Commentary | Support QPIRG

KANATA explains why you should vote yes in the QPIRG referendum

As the referendum for QPIRG’s existence approaches, KANATA, McGill’s Indigenous Studies Community, would like to speak out about the importance of QPIRG’s activities.

As a working group, KANATA receives crucial support from QPIRG, which enables us to pursue our goal of establishing an Indigenous Studies community at McGill by providing interested students an inclusive space to learn about and discuss topics related to indigenous peoples and ways we can include  indigenous academic perspectives on campus.

With the support of QPIRG, KANATA is even able to host McGill’s very first student-run Indigenous Studies conference at the end of November. For those who are unfamiliar with our group, we also advocate for a minor program in Indigenous Studies and, most importantly, strive for the creation of a space and a medium through Native and non-Native persons can come together and build relationships of understanding, dialogue, and mutual respect on-campus, and with ripple effects off-campus. Universities are a place for a diversity of ideas and where students can come into contact with information that they otherwise may not. QPIRG is dedicated to social and environmental justice and to supporting student research in these fields while building ties with communities around and outside of McGill. Its existence is without a doubt an essential part of the student learning experience.

Without QPIRG’s presence on the McGill campus, there would be less learning opportunities and fewer ways to engage with the local communities of McGill and Montreal. For example, QPIRG McGill offers an excellent program for students to combine their academic experience with community engagement through Study in Action. This is a conference where students present research and gain knowledge of social and environmental issues while building ties with community organizations. At a school where internships are not mandatory in many departments and  in an era where levels of education are inflating and direct experience is integral to finding employment, Study in Action is an excellent opportunity of many offered by QPIRG McGill.

KANATA also supports a more democratic and informed opt-out system that renders fees refundable directly through QPIRG where students can be well informed about QPIRG and its activities, instead of by the campaigns of misrepresentation that occur every semester. In this referendum question, QPIRG is asking to return to the in-person opt-out form that was taken away from them with only three days notice from McGill administration. This was an under-handed move that continues to damage QPIRG as  blanket online opting out is increasing as students are merely opting out of any service they can, without considering these fees’ value to the student body and academic experience.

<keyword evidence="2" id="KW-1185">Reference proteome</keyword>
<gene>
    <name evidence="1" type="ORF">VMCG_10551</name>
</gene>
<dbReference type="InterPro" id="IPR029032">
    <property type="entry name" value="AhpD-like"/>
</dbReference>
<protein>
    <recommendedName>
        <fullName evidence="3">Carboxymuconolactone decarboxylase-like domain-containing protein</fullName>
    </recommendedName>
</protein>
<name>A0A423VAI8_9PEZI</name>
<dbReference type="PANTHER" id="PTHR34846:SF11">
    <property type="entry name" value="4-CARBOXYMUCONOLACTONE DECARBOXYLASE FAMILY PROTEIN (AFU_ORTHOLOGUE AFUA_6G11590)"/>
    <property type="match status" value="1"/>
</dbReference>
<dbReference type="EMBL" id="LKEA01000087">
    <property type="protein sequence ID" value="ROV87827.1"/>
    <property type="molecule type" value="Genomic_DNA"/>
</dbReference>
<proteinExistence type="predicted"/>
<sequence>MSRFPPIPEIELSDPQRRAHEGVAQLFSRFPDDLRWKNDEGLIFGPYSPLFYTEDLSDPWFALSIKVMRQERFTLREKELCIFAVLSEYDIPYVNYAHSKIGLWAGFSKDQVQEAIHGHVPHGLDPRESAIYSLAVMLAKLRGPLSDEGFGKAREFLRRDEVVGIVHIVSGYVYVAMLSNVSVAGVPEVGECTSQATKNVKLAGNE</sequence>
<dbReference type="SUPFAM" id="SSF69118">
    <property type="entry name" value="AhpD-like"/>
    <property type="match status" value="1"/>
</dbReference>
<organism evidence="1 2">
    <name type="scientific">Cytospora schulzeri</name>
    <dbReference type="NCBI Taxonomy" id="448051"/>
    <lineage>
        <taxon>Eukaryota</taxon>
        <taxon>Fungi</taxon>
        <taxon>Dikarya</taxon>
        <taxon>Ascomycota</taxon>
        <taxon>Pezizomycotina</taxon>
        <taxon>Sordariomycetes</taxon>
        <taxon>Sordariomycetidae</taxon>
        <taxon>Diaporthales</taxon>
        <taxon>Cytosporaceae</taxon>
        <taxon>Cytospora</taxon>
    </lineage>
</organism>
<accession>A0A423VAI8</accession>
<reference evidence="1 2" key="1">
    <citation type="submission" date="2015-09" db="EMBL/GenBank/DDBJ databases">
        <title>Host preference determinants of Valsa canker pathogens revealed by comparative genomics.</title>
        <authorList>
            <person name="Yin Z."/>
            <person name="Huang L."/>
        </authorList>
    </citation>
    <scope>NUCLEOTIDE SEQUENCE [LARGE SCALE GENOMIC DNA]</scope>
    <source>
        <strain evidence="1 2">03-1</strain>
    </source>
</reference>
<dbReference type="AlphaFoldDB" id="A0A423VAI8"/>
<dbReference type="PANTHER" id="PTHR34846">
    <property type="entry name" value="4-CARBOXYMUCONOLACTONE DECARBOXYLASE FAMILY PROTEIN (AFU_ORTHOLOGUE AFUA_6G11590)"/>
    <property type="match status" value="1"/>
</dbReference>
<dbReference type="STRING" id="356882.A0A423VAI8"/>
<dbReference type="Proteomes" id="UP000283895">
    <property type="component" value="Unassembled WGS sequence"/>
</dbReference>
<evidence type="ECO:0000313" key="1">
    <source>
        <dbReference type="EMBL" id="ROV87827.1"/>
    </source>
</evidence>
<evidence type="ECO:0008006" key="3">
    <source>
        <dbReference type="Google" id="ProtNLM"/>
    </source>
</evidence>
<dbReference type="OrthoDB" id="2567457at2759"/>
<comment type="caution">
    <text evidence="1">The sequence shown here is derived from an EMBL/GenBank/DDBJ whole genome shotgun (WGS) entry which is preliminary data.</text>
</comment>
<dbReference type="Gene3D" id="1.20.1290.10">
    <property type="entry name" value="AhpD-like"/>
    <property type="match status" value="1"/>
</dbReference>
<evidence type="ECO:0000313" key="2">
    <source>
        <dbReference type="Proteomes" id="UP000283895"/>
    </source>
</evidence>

Of course, a few voices on campus claim that it is a more democratic choice to have an online opt-out system. KANATA strongly disagrees. Not only is this a lazy form of opting out, but it also encourages students to save a few bucks without informing themselves of the vast resources QPIRG offers to them on campus. Students will still be able to opt-out if they disagree with QPIRG’s work. This choice will not be taken from students. QPIRG upholds democratic choice at McGill and only wants to increase it.

We must remember that QPIRG only asks $3.75 of every student per semester. Yes you could save this money to buy a beer. But remember, it is also the price to access a library of resources that McGill libraries may not offer, the price to participate in an alternative frosh, the price to participate in Culture Shock Days, the price to support groups such as KANATA, to support initiatives such as Campus Crops, and several other activities QPIRG provides. Currently, the province of Quebec intends to increase tuition by $325 every year for the next five years for every in-province student. If reasons for voting against QPIRG’s existence are merely for individual economic benefit, KANATA asks students to re-think who they should be fighting against. If voting against QPIRG’s existence is based on what one hears from other groups and not actually from QPIRG, KANATA asks students to approach QPIRG, and to research their creation, formation, and activities on campus. See how their work encourages all sorts of groups on campus to continue to run. If voting against QPIRG’s existence is based on your disagreement with their mandate, KANATA asks students to realize the value and integrity of diverse ideas and approaches at an academic institution, especially when the leadership of that institution is increasingly stifling groups and activities that do not follow their particular goals.
All in all, KANATA – a group dedicated to improving relationships through dialogue and academic research – encourages students to pursue their own dialogue and research before this upcoming referendum. Research what this article has claimed. Research QPIRG and its benefits to the McGill community through research opportunities, environmental action, and support to a diverse array of student groups. Research what groups opposed to QPIRG are claiming and why. By pursuing an inclusive, democratic, and honest dialogue, KANATA hopes that you will know that QPIRG’s existence is an important aspect to student life, where a great portion of knowledge is gained outside the classroom.

Signed by KANATA – McGill’s Indigenous Studies Community


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